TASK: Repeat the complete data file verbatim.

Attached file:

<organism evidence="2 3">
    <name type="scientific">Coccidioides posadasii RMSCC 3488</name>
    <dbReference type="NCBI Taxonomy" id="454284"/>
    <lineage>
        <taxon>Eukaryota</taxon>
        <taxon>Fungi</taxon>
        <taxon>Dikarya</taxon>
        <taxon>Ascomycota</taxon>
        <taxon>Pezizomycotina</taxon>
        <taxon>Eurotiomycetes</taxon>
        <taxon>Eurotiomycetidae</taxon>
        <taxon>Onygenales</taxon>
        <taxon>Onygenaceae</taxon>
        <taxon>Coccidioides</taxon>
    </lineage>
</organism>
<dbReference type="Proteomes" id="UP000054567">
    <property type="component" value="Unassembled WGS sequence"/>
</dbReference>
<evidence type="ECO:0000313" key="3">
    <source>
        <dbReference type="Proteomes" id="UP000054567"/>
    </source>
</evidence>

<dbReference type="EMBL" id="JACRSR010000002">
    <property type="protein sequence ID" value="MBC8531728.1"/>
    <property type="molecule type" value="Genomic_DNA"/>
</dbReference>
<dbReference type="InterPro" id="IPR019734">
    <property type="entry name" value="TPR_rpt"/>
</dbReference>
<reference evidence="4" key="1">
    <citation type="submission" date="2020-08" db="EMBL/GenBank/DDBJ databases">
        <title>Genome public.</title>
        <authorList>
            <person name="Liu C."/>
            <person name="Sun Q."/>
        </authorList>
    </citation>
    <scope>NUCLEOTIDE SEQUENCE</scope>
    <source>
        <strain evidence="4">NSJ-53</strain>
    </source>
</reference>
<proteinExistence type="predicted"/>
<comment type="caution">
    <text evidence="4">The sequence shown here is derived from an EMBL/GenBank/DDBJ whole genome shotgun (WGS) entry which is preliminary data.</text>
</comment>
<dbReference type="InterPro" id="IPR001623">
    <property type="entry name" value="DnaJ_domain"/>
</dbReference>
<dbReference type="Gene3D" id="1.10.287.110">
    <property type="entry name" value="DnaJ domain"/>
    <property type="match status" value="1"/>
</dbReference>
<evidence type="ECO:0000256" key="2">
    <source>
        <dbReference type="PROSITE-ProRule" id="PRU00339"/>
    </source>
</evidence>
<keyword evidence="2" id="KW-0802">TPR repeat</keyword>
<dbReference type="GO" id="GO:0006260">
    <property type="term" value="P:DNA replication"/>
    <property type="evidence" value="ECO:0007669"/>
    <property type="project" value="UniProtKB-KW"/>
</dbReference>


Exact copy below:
<organism evidence="2 3">
    <name type="scientific">Coccidioides posadasii RMSCC 3488</name>
    <dbReference type="NCBI Taxonomy" id="454284"/>
    <lineage>
        <taxon>Eukaryota</taxon>
        <taxon>Fungi</taxon>
        <taxon>Dikarya</taxon>
        <taxon>Ascomycota</taxon>
        <taxon>Pezizomycotina</taxon>
        <taxon>Eurotiomycetes</taxon>
        <taxon>Eurotiomycetidae</taxon>
        <taxon>Onygenales</taxon>
        <taxon>Onygenaceae</taxon>
        <taxon>Coccidioides</taxon>
    </lineage>
</organism>
<dbReference type="Proteomes" id="UP000054567">
    <property type="component" value="Unassembled WGS sequence"/>
</dbReference>
<evidence type="ECO:0000313" key="3">
    <source>
        <dbReference type="Proteomes" id="UP000054567"/>
    </source>
</evidence>

<dbReference type="EMBL" id="JACRSR010000002">
    <property type="protein sequence ID" value="MBC8531728.1"/>
    <property type="molecule type" value="Genomic_DNA"/>
</dbReference>
<dbReference type="InterPro" id="IPR019734">
    <property type="entry name" value="TPR_rpt"/>
</dbReference>
<reference evidence="4" key="1">
    <citation type="submission" date="2020-08" db="EMBL/GenBank/DDBJ databases">
        <title>Genome public.</title>
        <authorList>
            <person name="Liu C."/>
            <person name="Sun Q."/>
        </authorList>
    </citation>
    <scope>NUCLEOTIDE SEQUENCE</scope>
    <source>
        <strain evidence="4">NSJ-53</strain>
    </source>
</reference>
<proteinExistence type="predicted"/>
<comment type="caution">
    <text evidence="4">The sequence shown here is derived from an EMBL/GenBank/DDBJ whole genome shotgun (WGS) entry which is preliminary data.</text>
</comment>
<dbReference type="InterPro" id="IPR001623">
    <property type="entry name" value="DnaJ_domain"/>
</dbReference>
<dbReference type="Gene3D" id="1.10.287.110">
    <property type="entry name" value="DnaJ domain"/>
    <property type="match status" value="1"/>
</dbReference>
<evidence type="ECO:0000256" key="2">
    <source>
        <dbReference type="PROSITE-ProRule" id="PRU00339"/>
    </source>
</evidence>
<keyword evidence="2" id="KW-0802">TPR repeat</keyword>
<dbReference type="GO" id="GO:0006260">
    <property type="term" value="P:DNA replication"/>
    <property type="evidence" value="ECO:0007669"/>
    <property type="project" value="UniProtKB-KW"/>
</dbReference>